Researchers at the Translational Genomics Research Institute (TGen) and Barrow Neurological Institute have for the first time identified genetic risk factors that are linked to stress-induced cardiomyopathy (SIC), a rare type of heart disease.
Patients with SIC generally show no symptoms until they suffer some form of intense emotional or physiological distress. For this reason the disorder is sometimes referred to as "broken heart syndrome," and because of its unusual presentation has captured the attention of physicians for centuries.
In a study published Nov. 24 in the journal Neurosurgery, researchers report on the identification of new genetic risk factors through the use of the powerful approach of genomic sequencing. Knowing which patients harbor the genes associated with SIC could help guide their care and treatment before, and after, they suffer a life-threatening stressor that induces SIC.
Using ultra-high resolution cameras and supercomputers, researchers identified the suspect genes by next generation DNA sequencing, essentially by spelling out the billions of bits of information in the genomes of seven women who exhibited SIC following a brain aneurysm.
"We hypothesize that patients at highest risk for SIC likely live in a compensated state of cardiac dysfunction that manifests clinically only after the heart muscle is stressed," said Matt Huentelman, Ph.D., Associate Professor of TGen's Neurogenomics Division, and the senior author of the study. "We have identified a series of rare genetic changes associated with this disease that may be used for early identification of patients at risk."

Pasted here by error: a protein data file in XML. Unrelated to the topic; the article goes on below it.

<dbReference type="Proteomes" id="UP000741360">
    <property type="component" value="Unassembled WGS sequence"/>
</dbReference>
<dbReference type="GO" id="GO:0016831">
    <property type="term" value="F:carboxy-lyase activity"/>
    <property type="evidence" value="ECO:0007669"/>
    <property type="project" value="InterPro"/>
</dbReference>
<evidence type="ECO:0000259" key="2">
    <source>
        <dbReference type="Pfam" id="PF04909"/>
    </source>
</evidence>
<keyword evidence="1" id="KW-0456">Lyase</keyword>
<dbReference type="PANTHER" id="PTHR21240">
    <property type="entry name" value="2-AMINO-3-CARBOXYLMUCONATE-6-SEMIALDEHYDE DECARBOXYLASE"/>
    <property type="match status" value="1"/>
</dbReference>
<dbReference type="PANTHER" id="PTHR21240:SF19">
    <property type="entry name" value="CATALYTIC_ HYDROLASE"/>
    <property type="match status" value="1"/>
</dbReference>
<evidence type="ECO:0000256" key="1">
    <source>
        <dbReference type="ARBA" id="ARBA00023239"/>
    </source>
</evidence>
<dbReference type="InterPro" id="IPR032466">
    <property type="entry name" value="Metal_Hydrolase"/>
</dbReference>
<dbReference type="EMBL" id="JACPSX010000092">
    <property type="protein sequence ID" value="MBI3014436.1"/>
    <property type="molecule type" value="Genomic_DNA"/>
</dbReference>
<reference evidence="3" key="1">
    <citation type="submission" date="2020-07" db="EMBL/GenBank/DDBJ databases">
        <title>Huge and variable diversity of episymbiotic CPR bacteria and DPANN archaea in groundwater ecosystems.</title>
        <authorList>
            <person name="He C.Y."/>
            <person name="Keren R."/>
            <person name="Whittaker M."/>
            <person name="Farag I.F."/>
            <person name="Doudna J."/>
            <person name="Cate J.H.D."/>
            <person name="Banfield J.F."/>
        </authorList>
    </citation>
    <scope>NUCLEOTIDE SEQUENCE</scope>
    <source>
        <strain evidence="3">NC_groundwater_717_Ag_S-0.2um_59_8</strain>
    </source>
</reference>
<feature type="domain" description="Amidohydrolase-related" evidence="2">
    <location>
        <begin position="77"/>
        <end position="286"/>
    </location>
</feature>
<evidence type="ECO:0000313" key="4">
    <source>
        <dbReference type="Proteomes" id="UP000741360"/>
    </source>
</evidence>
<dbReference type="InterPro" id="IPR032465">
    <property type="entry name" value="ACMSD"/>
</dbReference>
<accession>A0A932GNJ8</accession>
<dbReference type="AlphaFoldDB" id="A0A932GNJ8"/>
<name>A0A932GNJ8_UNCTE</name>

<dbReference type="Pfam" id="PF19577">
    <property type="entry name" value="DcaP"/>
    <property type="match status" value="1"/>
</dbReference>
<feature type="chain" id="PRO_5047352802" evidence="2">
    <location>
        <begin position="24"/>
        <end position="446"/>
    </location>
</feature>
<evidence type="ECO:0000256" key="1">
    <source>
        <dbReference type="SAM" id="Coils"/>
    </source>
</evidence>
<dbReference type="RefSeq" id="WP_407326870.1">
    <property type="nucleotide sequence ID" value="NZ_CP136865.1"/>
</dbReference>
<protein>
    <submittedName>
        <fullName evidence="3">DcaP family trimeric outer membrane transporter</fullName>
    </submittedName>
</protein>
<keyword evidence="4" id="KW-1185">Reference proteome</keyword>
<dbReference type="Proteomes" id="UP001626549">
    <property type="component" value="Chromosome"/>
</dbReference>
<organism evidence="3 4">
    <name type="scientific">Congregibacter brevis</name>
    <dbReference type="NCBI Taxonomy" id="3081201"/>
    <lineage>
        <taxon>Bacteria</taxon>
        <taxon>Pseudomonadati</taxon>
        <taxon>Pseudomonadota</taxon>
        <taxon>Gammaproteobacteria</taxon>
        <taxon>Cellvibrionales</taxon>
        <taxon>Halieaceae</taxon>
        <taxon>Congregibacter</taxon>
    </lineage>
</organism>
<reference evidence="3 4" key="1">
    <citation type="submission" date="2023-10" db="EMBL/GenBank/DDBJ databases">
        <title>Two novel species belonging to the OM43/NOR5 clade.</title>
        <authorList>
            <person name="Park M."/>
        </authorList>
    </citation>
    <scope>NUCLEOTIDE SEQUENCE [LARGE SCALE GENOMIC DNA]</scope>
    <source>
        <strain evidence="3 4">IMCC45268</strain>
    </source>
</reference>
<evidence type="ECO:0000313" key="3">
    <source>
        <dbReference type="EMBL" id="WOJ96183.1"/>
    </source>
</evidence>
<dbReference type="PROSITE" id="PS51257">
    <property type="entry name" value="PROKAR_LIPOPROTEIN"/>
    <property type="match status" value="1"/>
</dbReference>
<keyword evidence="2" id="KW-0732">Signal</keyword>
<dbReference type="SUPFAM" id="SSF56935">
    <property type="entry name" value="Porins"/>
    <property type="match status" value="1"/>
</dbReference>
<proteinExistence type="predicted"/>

Patients who volunteered for the study were among the 21 victims of hemorrhagic stroke treated at Barrow between 2005-13, and who were diagnosed with SIC. None of the patients had significant prior cardiac history. Barrow is a leading neurotrama center with more than 300 hemorrhagic stroke patients each year.
"We propose that SIC is an example of a hidden heart disease with a distinct physiological trigger, and suggest that alternative clinical approaches to these patients may be warranted," said Yashar Kalani, M.D. and Ph.D., a chief resident in Neurological Surgery, assistant professor at Barrow at Dignity Health St. Joseph's Hospital and Medical Center, and the study's lead author.
Among the gene variants identified in the study as associated with SIC are MYLK2, DSG2, FKTN, and LDB3. Importantly, all of these genes were previously known to play a role in other cardiac diseases, but not in SIC.
All of these variants are extremely rare. Among the 65,000 publicly available human genomes, MYLK2 had previous been seen in only 1,539 individuals (1.3 percent), DSG2 in 224 (0.1 percent), FKTN in just 3 (0.002 percent), and LDB3 had never before been sequenced.
SIC, also known as or Takotsubo cardiomyopathy, is a poorly understood, and likely under-diagnosed, phenomenon.
"Clinically, SIC is challenging to treat in the critically ill patient, in part because the treatment may exacerbate the sickness," Dr. Kalani said. "A blood-based biomarker for SIC has been elusive until recently and could greatly aid with early identification of patients at risk."
In some cases, the very drug used to treat a heart attack could worsen the condition of patients with SIC.
"Identification of patients at risk for SIC, based on genetic predispositions, would allow for tailored treatment upon admission of these patients to the intensive care unit, and perhaps prior to a decline of the heart and brain," said Dr. Huentelman. "The panel of genes identified by our analysis provides a means of identifying patients who may be at risk for developing this type of heart disorder, and may also be useful in helping those at the highest risk avoid SIC altogether."
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